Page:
Graduate woodwind doubling students need to study with professionals who are active woodwind doublers and have similar concepts regarding the fundamentals of woodwind playing. This is an essential component of this degree program. While several university programs have had their doubling students study with their orchestral woodwind teachers, this is ineffective at the graduate level of study for this type of performer. The nature of the job requirements in today’s music business requires a woodwind multi-instrumentalist to be fluent in classical, jazz, pop/rock, Latin, and commercial musical styles which encompass every type of large & small ensemble possible. Most orchestral-trained instrumentalists do not possess the expertise needed in these other styles of playing. Graduate performers in today’s music industry need to be guided by experienced professionals who are active in the student’s discipline and well versed in diverse musical styles. These professionals can offer the student a deeper understanding of the nuances of on the job performance requirements as well as provide greater access to jobs that require this specialty—an absolute necessity in this ultra competitive sector of the industry.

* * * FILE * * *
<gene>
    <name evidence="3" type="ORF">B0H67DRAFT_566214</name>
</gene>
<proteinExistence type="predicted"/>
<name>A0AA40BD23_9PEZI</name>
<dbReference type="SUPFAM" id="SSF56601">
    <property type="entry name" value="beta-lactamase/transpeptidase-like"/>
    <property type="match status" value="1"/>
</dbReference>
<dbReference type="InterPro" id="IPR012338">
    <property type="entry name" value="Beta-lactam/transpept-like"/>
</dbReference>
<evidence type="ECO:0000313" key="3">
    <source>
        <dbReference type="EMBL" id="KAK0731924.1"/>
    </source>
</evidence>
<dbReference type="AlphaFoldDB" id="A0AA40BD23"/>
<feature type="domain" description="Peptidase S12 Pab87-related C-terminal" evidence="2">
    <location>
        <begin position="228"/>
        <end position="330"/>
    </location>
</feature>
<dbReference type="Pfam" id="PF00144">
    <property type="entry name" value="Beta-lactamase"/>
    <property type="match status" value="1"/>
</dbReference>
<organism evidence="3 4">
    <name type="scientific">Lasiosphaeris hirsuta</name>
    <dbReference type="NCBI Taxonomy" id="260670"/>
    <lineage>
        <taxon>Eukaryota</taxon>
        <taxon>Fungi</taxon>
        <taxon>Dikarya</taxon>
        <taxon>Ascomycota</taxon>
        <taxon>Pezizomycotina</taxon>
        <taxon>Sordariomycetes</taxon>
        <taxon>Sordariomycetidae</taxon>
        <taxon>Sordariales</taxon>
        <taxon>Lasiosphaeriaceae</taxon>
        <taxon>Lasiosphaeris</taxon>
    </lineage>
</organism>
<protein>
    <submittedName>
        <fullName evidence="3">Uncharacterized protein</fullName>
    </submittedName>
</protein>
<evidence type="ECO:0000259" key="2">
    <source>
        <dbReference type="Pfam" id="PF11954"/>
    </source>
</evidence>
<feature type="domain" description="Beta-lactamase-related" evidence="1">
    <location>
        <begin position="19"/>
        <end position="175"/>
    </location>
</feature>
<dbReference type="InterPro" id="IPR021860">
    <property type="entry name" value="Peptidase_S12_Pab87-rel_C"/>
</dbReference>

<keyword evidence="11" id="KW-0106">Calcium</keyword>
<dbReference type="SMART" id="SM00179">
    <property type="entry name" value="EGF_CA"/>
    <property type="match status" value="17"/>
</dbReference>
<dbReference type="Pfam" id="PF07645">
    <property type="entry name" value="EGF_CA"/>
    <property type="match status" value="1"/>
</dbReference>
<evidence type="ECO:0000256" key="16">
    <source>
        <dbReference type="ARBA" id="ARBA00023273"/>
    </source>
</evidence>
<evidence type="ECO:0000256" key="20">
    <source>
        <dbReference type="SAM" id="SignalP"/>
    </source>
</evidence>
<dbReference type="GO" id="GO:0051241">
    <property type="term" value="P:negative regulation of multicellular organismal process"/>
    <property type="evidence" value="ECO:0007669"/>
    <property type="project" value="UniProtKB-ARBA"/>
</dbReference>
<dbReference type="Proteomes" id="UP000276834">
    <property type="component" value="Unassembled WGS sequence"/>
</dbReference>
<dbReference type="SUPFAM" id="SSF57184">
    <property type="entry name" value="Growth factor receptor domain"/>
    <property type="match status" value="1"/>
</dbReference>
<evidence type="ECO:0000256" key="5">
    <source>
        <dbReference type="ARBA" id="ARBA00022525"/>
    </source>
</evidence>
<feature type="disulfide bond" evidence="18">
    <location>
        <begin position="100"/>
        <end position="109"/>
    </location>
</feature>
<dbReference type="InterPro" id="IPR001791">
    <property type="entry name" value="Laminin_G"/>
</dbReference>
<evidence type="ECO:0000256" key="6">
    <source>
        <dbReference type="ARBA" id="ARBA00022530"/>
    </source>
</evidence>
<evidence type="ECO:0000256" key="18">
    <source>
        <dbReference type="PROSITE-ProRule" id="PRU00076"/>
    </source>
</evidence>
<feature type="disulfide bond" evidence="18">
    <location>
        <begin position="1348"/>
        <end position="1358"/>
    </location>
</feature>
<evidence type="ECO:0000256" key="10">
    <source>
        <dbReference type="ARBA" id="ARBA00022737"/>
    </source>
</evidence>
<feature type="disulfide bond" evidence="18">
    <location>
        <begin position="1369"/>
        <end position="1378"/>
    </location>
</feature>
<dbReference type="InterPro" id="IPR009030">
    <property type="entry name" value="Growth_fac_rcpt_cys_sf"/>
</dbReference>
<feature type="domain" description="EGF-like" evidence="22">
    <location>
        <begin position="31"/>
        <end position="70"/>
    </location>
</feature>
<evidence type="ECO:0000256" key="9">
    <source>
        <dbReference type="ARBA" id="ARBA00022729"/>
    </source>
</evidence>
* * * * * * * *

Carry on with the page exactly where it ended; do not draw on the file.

Finally, all woodwind doubling students of today need to begin to study a double reed—either oboe OR bassoon, but not both. The downsizing in the industry has made it clear that in order to have the best chance of sustained employment as a doubler, a double reed must be part of one’s arsenal. This is the reality and schools of music need to address this in their curriculum requirements in order to give credibility to their programs.

A suggested curriculum for a typical two-year Masters degree program might include the following course offerings:

Required Courses
Major Applied Lessons (single-reed) 4 semesters 12 cr
Secondary Applied Lessons (double reed) 4 semesters  6 cr
Classical Woodwind Literature & Performance 1 semester  3 cr
Jazz/Pop/Rock Literature & Performance 1 semester  3 cr
Jazz & Latin Music Improvisation 1 semester  3 cr
Woodwind Doubling Lab 1 semester  3 cr
The Business of Music 1 semester  3 cr
Graduate Music Large Ensemble 4 semesters  2 cr
Graduate Music Chamber Ensemble 4 semesters  2 cr
Graduate Recital 1 semester  1 cr
38 cr
Optional Electives
Finale Music Notation Software 1 semester  3 cr
Pro Tools Music Software 1 semester  3 cr
The Physics of Music 1 semester  3 cr

If a student demonstrates sufficient knowledge in one or more of the required courses, then one or more of the optional elective course offerings would be available. Also, because of the unique nature of this type of degree, students must accept a heavier credit load than most Masters degrees offered in music. IF NASM accreditation is a concern, then additional courses and credits might need to be added.